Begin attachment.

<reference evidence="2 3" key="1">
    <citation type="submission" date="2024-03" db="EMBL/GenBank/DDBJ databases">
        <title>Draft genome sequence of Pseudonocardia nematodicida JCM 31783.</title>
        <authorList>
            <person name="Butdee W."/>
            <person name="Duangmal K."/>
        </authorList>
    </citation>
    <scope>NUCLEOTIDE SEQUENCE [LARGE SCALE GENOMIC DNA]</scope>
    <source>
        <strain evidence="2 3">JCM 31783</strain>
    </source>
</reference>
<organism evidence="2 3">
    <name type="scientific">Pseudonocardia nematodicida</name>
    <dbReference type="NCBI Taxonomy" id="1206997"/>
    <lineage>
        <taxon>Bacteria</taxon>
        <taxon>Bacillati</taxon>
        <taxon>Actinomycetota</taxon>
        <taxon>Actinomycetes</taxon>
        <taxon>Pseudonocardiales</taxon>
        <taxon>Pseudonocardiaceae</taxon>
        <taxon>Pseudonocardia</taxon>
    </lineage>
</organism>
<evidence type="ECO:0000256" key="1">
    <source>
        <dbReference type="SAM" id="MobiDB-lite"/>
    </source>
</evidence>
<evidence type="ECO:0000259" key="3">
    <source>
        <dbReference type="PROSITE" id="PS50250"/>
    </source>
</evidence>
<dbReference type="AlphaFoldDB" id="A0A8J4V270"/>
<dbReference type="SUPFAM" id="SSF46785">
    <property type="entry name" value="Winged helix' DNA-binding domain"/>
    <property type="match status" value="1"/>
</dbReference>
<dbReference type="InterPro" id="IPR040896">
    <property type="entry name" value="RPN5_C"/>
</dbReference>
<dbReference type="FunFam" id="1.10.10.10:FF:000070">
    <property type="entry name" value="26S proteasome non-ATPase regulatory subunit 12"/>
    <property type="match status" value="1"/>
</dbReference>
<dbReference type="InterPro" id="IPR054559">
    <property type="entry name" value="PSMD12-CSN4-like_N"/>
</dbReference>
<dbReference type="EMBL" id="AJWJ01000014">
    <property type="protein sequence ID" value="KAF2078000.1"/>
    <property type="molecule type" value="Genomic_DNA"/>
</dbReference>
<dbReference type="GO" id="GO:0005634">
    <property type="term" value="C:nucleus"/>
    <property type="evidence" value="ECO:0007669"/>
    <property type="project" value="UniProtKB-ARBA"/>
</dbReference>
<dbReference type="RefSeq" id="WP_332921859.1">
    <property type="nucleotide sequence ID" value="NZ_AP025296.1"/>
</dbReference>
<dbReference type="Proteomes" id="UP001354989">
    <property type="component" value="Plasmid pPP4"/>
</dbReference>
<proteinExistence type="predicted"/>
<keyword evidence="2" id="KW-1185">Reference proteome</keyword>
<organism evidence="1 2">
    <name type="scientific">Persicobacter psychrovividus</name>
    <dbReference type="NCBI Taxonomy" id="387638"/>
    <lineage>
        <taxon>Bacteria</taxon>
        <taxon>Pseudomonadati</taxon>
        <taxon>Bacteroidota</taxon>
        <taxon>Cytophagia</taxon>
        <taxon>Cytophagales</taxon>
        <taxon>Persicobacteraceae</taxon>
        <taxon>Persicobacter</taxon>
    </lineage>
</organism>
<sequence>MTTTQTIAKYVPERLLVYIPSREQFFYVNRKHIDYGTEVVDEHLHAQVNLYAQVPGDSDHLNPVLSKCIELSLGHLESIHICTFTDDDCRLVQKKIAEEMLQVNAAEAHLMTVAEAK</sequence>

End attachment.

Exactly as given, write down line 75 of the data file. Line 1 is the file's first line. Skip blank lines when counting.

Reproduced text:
        <taxon>Bacteroidota</taxon>